Following the Rails of North Dakota

The Dakota Territory was settled sparsely until the late 19th century, when the railroads entered the region and vigorously marketed the land. 

USTerritories

According to Wikipedia:

“The success of the Northern Pacific Railroad and the Great Northern Railroad was based on the abundant crops and rapidly increasing settlement in the Red River Valley along the Minnesota border between 1871 and 1890.”

“The railroad was the engine of settlement for the state. The Northern Pacific Railroad was given land grants by the federal government so that it could borrow money to build its system.  The federal government kept every other section of land and gave it away to homesteaders. Meanwhile, the Great Northern Railroad energetically promoted settlement along its lines in the northern portion of the state.  The Great Northern Railroad bought its lands from the federal government, as it received no land grants, and resold the land to farmers one by one. It operated agencies in Germany and Scandinavia that promoted its lands and brought families over at low cost.”

“The battle between The Great northern Railway and Soo line Railroad to control access across northern North Dakota resulted in 500 miles of new track and more than 50 new town sites just in one year.  Many of the towns sites were never settled and were abandoned”

Towns began to dot the countryside as growth followed the rails.  As the population of North Dakota declined, the buildings were left under the care of Mother Nature.  Follow the old railway lines and you may just find yourself in the presence of a ghost town yourself.  Many of these abandoned towns and the land that these debilitated buildings reside on, are now privately owned.  Stories of the old inhabitants that once lived in these homes or worked in the buildings flowed though my mind as we drove through the empty streets.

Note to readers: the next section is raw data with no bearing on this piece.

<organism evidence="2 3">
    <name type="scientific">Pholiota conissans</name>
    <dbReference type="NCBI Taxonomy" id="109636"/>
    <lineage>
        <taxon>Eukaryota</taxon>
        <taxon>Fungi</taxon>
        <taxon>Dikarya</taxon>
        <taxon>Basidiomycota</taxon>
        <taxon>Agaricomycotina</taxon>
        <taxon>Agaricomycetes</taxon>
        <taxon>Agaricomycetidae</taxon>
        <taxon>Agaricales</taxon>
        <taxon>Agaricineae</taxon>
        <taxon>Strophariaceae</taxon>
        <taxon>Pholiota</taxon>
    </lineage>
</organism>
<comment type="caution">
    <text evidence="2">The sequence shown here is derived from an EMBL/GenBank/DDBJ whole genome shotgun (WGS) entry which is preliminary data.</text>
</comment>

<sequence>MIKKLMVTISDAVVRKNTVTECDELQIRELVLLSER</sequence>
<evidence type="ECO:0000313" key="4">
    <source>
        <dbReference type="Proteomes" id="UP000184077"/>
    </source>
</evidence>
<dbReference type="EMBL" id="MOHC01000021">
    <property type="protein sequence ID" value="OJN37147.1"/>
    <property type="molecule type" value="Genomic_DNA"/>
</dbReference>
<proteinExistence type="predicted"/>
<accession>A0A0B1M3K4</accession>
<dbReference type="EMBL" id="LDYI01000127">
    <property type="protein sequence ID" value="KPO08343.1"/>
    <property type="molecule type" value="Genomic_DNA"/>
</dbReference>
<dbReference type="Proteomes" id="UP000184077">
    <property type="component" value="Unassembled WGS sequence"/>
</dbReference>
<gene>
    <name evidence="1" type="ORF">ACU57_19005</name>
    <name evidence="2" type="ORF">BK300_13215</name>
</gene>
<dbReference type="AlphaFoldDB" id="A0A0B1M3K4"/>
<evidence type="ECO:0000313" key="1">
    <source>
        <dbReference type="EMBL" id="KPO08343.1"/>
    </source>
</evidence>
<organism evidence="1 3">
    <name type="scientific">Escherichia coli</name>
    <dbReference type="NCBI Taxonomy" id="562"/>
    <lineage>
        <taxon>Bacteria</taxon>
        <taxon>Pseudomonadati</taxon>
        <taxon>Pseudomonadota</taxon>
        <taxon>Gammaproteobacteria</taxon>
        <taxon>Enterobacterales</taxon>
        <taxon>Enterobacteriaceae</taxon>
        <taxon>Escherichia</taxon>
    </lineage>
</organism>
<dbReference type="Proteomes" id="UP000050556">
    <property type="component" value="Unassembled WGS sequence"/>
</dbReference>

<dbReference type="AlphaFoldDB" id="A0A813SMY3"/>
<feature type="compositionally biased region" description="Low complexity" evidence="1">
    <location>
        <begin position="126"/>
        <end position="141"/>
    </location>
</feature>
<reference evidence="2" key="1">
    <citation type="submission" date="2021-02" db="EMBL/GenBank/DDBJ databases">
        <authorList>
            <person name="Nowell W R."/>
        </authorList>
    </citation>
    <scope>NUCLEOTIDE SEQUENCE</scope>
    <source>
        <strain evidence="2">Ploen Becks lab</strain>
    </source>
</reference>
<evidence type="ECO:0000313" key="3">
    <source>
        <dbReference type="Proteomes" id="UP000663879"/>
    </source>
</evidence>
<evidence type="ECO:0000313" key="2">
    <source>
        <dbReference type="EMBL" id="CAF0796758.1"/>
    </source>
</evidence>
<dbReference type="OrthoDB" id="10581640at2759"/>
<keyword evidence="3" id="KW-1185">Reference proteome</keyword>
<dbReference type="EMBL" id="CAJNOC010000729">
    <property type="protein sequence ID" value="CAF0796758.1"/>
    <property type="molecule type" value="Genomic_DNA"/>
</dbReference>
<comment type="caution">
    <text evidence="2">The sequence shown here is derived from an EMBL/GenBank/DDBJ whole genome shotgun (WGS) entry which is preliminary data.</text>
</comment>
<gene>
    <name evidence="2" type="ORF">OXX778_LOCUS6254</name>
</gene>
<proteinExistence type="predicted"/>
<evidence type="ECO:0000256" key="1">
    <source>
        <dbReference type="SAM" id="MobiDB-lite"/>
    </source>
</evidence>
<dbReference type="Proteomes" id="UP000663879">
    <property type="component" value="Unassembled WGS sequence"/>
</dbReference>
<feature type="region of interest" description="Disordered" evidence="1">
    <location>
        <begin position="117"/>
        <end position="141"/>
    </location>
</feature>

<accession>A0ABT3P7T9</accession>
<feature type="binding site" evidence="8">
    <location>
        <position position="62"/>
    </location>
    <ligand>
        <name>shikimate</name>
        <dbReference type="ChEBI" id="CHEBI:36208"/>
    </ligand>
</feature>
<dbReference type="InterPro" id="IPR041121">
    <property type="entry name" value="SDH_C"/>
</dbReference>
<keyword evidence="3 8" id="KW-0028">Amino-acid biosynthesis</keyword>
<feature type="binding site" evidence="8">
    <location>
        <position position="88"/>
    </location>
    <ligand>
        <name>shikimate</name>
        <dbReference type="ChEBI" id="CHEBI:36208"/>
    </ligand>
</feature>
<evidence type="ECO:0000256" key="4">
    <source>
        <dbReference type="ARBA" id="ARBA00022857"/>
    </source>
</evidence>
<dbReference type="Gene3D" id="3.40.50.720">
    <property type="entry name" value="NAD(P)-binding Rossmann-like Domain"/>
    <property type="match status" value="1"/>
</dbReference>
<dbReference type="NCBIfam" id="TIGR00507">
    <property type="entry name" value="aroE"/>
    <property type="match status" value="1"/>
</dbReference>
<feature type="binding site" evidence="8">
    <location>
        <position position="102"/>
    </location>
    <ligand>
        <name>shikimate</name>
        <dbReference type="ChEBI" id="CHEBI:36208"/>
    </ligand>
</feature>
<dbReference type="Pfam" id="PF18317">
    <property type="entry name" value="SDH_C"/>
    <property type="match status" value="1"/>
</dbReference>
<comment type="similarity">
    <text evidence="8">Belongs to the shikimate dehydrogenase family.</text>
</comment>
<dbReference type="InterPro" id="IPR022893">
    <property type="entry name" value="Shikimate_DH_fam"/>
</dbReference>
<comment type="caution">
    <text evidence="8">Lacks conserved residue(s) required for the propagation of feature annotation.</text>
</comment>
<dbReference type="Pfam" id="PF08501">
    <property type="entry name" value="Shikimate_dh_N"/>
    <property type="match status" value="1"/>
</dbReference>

The back roads of North Dakota were unlike any other that we have encountered.  Some roads would end in a marshland full of migrating birds others would just end…  Road Closed.

Advertisements

North Dakota Ghosts- The old school in Forbes, North Dakota

Dan and I were on a mission to find abandoned properties near Fargo, North Dakota as we were heading north on a business trip last year.  My father grew up north of Fargo in the small town of Crookston, MN and I still have family living in Moorhead, MN.  What a great way to mix business with pleasure and take some extra time to explore this area and visit some family.

Stumbling upon ghostsofnorthdakota.com (take some time to stop by their website), we were surprised to see just how many towns, excuse me,  ghost towns, North Dakota actually has.  The decline of the small town in North Dakota and how they have captured these sites before they disappear off the land forever was inspiring to both Dan and I.  The trip sounded interesting, exciting, and educational all at the same time.  We grabbed the Gazetteer and planned our route of the road less traveled.

Northeast North Dakota, although flat, has its own beauty.  There may not be majestic mountains, enormous river gorges, or the sounds and tranquility of the ocean waves in this part of the world.  However, the flat land makes its own palette as shades of the blue sky, and the green, yellow, and gold in the fields combine to make art.  The sound you hear, is the song of the tall grass as it sways in the wind, or the flutter of wings of the migrating birds.  Perhaps it is the silence… at least that is what we encountered in the northeast portion of the State.

Our plan was to see some of these ghost towns that ghostsofnorthdakota.com speak of and to capture a piece of these sites before nature takes over and slowly deteriorates the walls that provide strength to a structure.  Follow the abandoned rails, and you will see what was left behind.  Oh, the stories that these small towns can tell.

For the next few posts, I will share the sites we encountered.

Forbes, ND

Welcome to Forbes, North Dakota.  Founded in 1905, the population at the 2010 Census was 53.  

According to a former student, the school closed its doors in 1987 and is now left to decay.  Walking through the halls, you can almost hear the laughter of the children and the wisdom of the teachers as they guide their students through the coursework.  The grass on the playground is tall and the chains have now succumbed rust.  The ceilings crumble, the paint is peeling, and the moss grows rampant.  Soon, she will be gone.